Monday March 10 9 pm $7 21+
Howler’s Coyote Cafe, 4509 Liberty Ave., Bloomfield
from New York City on Tzadik Records
with special guests ((microwaves)) and Billy Castle
review from All About Jazz:
Hypercolor: Hypercolor (2015, Tzadik Records)
By DAVE WAYNE, Published: February 11, 2015
The past few months have seen a stream of truly—and in some cases mind-bogglingly—wonderful guitar-centric power trio albums. Yet, the eponymous debut of the Brooklyn-based avant-jazz-rock band Hypercolor stands out, but not for the reasons you’d think. Sure, the trio consists of musical brainiacs James Ilgenfritz and Lukas Ligeti; genre omnivores whose own work and collaborations draw as heavily from the worlds of free improvisation, contemporary classical, various ethnic musics, and art-rock as they do from jazz. How guitarist Eyal Maoz, best known as one of the most distinctive young musicians in John Zorn’s orbit, has remained an underground sort of figure is beyond me. Like his bandmates, his playing is distinctive and virtuosic, and his recordings to date have been consistently fresh and restlessly eclectic. Take, for example Hope and Destruction (Tzadik, 2009) which successfully fused traditional Yiddish melodies and modern metal with the hyperactive rhythms of 70s disco-funk.
Hypercolor is similarly eclectic. The trio eliminates the overt references to dance music, and replaces them with a punkish sort of old school jazz-rock energy. The album is rife with the sort of strutting attitude that made Tony Williams’ Lifetime (in all of its concatenations) so much fun to listen to. The end result, though, is more along the lines of Fred Frith’s great trio, Massacre, or perhaps the Nels Cline Singers.
Eyal Maoz, James Ilgenfritz, and Lukas Ligeti make up Hypercolor, the NYC- based spastic jazz-rock hybrid whose ridiculous artsong craftsmanship alternately revels in complexity or brazen simplicity, favoring entropy and near-disaster over order or tidiness.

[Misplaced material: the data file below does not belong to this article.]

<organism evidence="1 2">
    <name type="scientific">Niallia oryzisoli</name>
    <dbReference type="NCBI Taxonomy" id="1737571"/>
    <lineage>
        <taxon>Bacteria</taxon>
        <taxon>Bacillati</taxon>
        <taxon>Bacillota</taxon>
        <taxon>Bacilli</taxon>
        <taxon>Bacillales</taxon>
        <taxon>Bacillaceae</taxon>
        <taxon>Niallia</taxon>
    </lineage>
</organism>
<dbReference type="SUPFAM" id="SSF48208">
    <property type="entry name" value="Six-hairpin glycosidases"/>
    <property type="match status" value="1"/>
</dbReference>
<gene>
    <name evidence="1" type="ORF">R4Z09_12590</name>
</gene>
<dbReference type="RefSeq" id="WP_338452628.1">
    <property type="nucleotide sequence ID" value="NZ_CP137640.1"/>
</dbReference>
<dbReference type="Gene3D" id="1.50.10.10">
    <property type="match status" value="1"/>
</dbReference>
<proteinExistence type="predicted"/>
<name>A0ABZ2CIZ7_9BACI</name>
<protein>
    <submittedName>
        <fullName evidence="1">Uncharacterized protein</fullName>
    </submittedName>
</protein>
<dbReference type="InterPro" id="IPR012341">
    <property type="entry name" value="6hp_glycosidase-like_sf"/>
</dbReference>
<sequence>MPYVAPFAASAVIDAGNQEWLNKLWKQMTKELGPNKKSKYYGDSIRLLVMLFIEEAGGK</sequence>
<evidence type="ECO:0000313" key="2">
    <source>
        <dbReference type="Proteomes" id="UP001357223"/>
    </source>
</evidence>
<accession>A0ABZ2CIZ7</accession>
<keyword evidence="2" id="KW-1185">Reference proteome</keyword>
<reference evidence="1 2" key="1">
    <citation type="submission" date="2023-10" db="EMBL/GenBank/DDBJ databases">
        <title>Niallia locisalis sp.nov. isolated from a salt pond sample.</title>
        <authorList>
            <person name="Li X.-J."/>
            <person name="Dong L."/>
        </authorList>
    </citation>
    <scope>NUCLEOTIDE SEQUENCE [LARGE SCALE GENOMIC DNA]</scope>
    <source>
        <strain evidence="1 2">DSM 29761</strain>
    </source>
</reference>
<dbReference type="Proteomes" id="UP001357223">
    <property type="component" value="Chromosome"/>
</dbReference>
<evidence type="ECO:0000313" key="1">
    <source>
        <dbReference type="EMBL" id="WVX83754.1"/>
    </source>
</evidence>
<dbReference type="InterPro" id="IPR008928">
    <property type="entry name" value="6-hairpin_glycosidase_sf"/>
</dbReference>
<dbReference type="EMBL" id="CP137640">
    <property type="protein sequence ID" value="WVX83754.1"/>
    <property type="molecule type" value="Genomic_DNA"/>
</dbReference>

Like experimental grafting surgery gone horribly awry, Hypercolor bears limbs borrowed from 80s NYC No-Wave, and early jazz/rock, and orchestral rock textures.
Eyal Maoz is a guitarist, composer, Tzadik and Ayler Records artist and a guest member of John Zorn’s Cobra. His ensembles performed at major music festivals worldwide such as the Montreal Jazz Festival, Red Sea International Jazz Festival, NYC 2007 Winter JazzFest, the New York Jewish Music and Heritage Festival, Florida Music Harvest, The Jewzapalooza Festival in NYC and more.
Transcending the boundaries of genre, composer and percussionist Lukas Ligeti (son of composer Gyorgy Ligeti) has developed a musical style of his own that draws upon downtown NY experimentalism, contemporary classical music, jazz, electronica, and world music, particularly from Africa. Lukas creates music ranging from the through-composed to the free- improvised, often exploring non-Western elements, and has been participating in cultural exchange projects for the past 15 years. Lukas has been commissioned by Bang on a Can, Kronos Quartet, Ensemble Modern, and the American Composers Orchestra, to name a few. He frequently performs solo on the marimba lumina, a rare electronic percussion instrument. As a drummer, he co-leads several bands including Burkina Electric, the first electronica band from Burkina Faso. He has also performed and/or recorded with John Zorn, Henry Kaiser, Gary Lucas, Marilyn Crispell, John Tchicai, Jim O’Rourke, Borah Bergman, Eugene Chadbourne, and many others. He has led or co-led experimental intercultural projects in Côte d’Ivoire, Egypt, Uganda, Zimbabwe, and Lesotho, and has taught at universities in Ghana and South Africa.
Brooklyn composer, bassist, and educator James Ilgenfritz has been active in creative music since the late 90s. His work has been praised in Time Out New York, All About Jazz, and Downbeat Magazine. Recent performances include work with Pauline Oliveros, John Zorn, and Anthony Braxton. James has received grants and residencies from Issue Project Room, the American Composers Forum, and OMI Arts Center. Notable performance venues include Roulette, The Kennedy Center in Washington DC, Symphony Space, and the New Museum in SoHo. James is on Faculty at the Preparatory Center of Brooklyn College and at Brooklyn Conservatory.